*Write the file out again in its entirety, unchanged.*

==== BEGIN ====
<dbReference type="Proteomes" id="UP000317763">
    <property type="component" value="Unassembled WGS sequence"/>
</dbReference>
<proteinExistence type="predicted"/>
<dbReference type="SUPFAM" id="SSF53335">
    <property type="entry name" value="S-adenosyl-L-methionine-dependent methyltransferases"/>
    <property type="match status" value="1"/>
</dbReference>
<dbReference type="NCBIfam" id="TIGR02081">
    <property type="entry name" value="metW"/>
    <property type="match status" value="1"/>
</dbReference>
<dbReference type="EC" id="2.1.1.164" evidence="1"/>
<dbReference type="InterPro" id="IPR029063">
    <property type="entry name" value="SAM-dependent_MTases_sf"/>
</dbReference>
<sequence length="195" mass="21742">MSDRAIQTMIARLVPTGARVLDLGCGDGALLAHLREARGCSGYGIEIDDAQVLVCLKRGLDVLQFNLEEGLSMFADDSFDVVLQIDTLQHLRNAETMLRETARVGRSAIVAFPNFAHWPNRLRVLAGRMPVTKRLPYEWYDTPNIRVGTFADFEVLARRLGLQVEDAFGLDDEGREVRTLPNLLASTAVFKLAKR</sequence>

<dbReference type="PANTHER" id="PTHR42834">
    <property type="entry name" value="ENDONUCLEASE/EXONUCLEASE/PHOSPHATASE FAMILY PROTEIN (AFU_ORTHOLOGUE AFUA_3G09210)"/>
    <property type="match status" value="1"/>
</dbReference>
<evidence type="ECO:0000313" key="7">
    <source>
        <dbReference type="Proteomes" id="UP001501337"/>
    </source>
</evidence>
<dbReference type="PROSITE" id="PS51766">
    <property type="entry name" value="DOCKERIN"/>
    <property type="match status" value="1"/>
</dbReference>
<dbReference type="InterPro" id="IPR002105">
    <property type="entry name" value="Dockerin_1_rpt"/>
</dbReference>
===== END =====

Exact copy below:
<dbReference type="Proteomes" id="UP000317763">
    <property type="component" value="Unassembled WGS sequence"/>
</dbReference>
<proteinExistence type="predicted"/>
<dbReference type="SUPFAM" id="SSF53335">
    <property type="entry name" value="S-adenosyl-L-methionine-dependent methyltransferases"/>
    <property type="match status" value="1"/>
</dbReference>
<dbReference type="NCBIfam" id="TIGR02081">
    <property type="entry name" value="metW"/>
    <property type="match status" value="1"/>
</dbReference>
<dbReference type="EC" id="2.1.1.164" evidence="1"/>
<dbReference type="InterPro" id="IPR029063">
    <property type="entry name" value="SAM-dependent_MTases_sf"/>
</dbReference>
<sequence length="195" mass="21742">MSDRAIQTMIARLVPTGARVLDLGCGDGALLAHLREARGCSGYGIEIDDAQVLVCLKRGLDVLQFNLEEGLSMFADDSFDVVLQIDTLQHLRNAETMLRETARVGRSAIVAFPNFAHWPNRLRVLAGRMPVTKRLPYEWYDTPNIRVGTFADFEVLARRLGLQVEDAFGLDDEGREVRTLPNLLASTAVFKLAKR</sequence>

<dbReference type="PANTHER" id="PTHR42834">
    <property type="entry name" value="ENDONUCLEASE/EXONUCLEASE/PHOSPHATASE FAMILY PROTEIN (AFU_ORTHOLOGUE AFUA_3G09210)"/>
    <property type="match status" value="1"/>
</dbReference>
<evidence type="ECO:0000313" key="7">
    <source>
        <dbReference type="Proteomes" id="UP001501337"/>
    </source>
</evidence>
<dbReference type="PROSITE" id="PS51766">
    <property type="entry name" value="DOCKERIN"/>
    <property type="match status" value="1"/>
</dbReference>
<dbReference type="InterPro" id="IPR002105">
    <property type="entry name" value="Dockerin_1_rpt"/>
</dbReference>